AMC Theatres is feeling the pinch of the coronavirus pandemic as the world’s largest operator of cinemas saw its revenues plunge by 99 per cent during the most recent quarter.
The Leawood, Kansas-based company, which is owned by the Chinese firm Dalian Wanda Group, operates 630 theaters in the United States.
Since March, all of them have been shut down due to the ongoing pandemic.
In the three-month period that ended in June, AMC Theatre generated just $18.9million, according to the Los Angeles Times.
During the same period last year, the company raked in $1.5billion.
AMC reported an overall loss in the second quarter of $561.2million. During the same period last year, it earned a profit of $49.4million.
Wall Street analysts are predicting that AMC’s revenue will drop even further during the third quarter to $11.9million.
Since March, all of the company’s American cinema locations have been shut down. Internationally, AMC reopened 37 theaters beginning on June 30.
The company is hoping to have two-thirds of its US cinemas up and running this month – in time for the September 3 opening of Christopher Nolan’s highly anticipated offering Tenet.
AMC is also aiming to have ‘essentially all international theaters’ reopen this month.
‘It should be no surprise to anyone that with our operations shut the world over, and almost no revenues coming in the door, this was the most challenging quarter in the 100-year history of AMC,’ CEO Adam Aron said.
Despite the grim second quarter results, AMC doesn’t appear to be in danger of bankruptcy just yet, according to The Hollywood Reporter.
The company recently completed a debt restructuring with most of its bondholders who own an aggregate $2.6billion in subordinated debt.
As part of the restructuring AMC will receive a cash infusion of $300million.
‘The result of all these actions during the quarter combined with this successful debt restructuring extends our ability, if need be, to weather a hypothetical suspension of all our theatre operations globally into 2021,’ Aron said in a statement.
The latest financial data comes just a week after AMC and Universal Studios agreed to shorten the exclusive theatrical window to just 17 days for its films.
The standard window of theatrical exclusivity typically runs about 90 days.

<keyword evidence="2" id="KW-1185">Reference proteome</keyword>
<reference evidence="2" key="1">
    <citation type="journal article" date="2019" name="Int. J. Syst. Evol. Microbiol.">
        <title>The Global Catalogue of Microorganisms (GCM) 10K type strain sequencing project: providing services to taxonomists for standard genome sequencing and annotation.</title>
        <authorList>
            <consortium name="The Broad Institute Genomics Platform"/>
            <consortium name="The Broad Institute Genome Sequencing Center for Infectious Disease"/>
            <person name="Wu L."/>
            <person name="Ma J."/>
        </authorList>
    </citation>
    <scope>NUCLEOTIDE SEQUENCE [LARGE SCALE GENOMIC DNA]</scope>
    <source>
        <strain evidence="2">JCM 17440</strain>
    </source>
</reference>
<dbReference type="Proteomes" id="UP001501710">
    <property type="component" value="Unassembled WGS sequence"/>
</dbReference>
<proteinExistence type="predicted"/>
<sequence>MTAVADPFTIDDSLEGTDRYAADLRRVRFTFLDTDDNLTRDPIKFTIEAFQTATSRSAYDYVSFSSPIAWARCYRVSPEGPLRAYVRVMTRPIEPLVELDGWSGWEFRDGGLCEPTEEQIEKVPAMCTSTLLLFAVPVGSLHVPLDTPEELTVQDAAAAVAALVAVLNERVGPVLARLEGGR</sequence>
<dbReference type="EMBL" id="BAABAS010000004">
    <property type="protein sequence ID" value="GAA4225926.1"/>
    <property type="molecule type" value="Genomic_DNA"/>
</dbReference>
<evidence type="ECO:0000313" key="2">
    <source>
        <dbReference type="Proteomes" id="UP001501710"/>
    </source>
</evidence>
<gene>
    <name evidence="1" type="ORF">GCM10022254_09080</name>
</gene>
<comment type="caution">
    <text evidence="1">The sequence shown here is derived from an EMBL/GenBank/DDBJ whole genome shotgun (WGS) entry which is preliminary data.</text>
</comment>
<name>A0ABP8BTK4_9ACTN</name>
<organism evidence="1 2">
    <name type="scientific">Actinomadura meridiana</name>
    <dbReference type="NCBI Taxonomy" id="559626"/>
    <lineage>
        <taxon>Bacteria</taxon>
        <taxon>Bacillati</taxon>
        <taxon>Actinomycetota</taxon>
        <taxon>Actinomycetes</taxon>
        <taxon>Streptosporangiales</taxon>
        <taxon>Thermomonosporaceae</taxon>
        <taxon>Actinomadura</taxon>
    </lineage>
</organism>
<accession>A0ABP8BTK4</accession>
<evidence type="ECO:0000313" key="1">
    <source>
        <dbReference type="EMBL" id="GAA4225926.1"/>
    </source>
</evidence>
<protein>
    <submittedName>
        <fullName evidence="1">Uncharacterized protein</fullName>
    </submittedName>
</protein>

Up until now, the largest chains have steadfastly refused to screen films that don’t give releases a lengthy and exclusive run in theaters before moving onto video-on-demand or streaming services.
Studios, meanwhile, have increasingly sought to deliver new movies more quickly into the home.
The new deal covers Universal films — which include the Fast & Furious franchise, Jurassic Park movies and the Despicable Me series — in the US over the next three years.
After a run of at least three weekends, Universal (and its specialty label, Focus Features) will have the option of steering a film to premium on-demand, including AMC’s own service.
The shortened window only applies to premium video-on-demand — which often means digital rentals of $20 — not standard on-demand or other home platforms.
The deal has potentially profound ramifications for an industry reeling from the coronavirus pandemic.
It’s all but certain to lead other studios to press for similar terms from AMC and other exhibitors.
Netflix, which hasn’t been able to previously agree with major chains over briefer runs for its premier releases, could now find deals more palatable.
If widely embraced, a three-week window would also put further pressure on independent theaters which tend to rely on longer runs for films.
Aron called it ‘a historic, industry-changing agreement.’
The deal repairs a rift between AMC, the world’s largest theater chain, and Universal, which is owned by Comcast Corp.
In April, with theaters shuttered nationwide, Universal released the animated sequel Trolls World Tour by video on demand.
NBCUniversal CEO Jeff Shell then trumpeted the digital release as a success and said the studio would, even once theaters reopened, ‘release movies on both formats.’
That infuriated theater owners.
Aron said the company would no longer play Universal releases and claimed he would do the same for any distributor that ‘unilaterally abandons current windowing practices absent good faith negotiations between us.’
Terms of the deal weren’t disclosed, but AMC will get a share of the premium video-on-demand revenue.
‘The theatrical experience continues to be the cornerstone of our business,’ said Donna Langley, chairman of Universal Filmed Entertainment Group.
‘The partnership we’ve forged with AMC is driven by our collective desire to ensure a thriving future for the film distribution ecosystem and to meet consumer demand with flexibility and optionality.’
Defending the impact at the box office, Aron said that the first three weeks of ticket sales is when ‘a considerable majority of a movie’s theatrical box office revenue typically is generated.’
The largest chains have been closed in the US for more than four months, threatening their solvency.
Exhibitors, including AMC, are currently planning on a large-scale reopening by late August, with Warner Bros.’ Tenet prepared to usher moviegoers back over the Labor Day weekend, after debuting a week earlier overseas.
Universal has opted to postpone its largest upcoming films — including F9 and Minions — into next year.
The studio sent The King of Staten Island directly to homes.
Its next scheduled release expected in theaters is Candyman on October 16.
The National Association of Theater Owners, the trade organization that represents the country’s theaters, declined to comment on the new deal.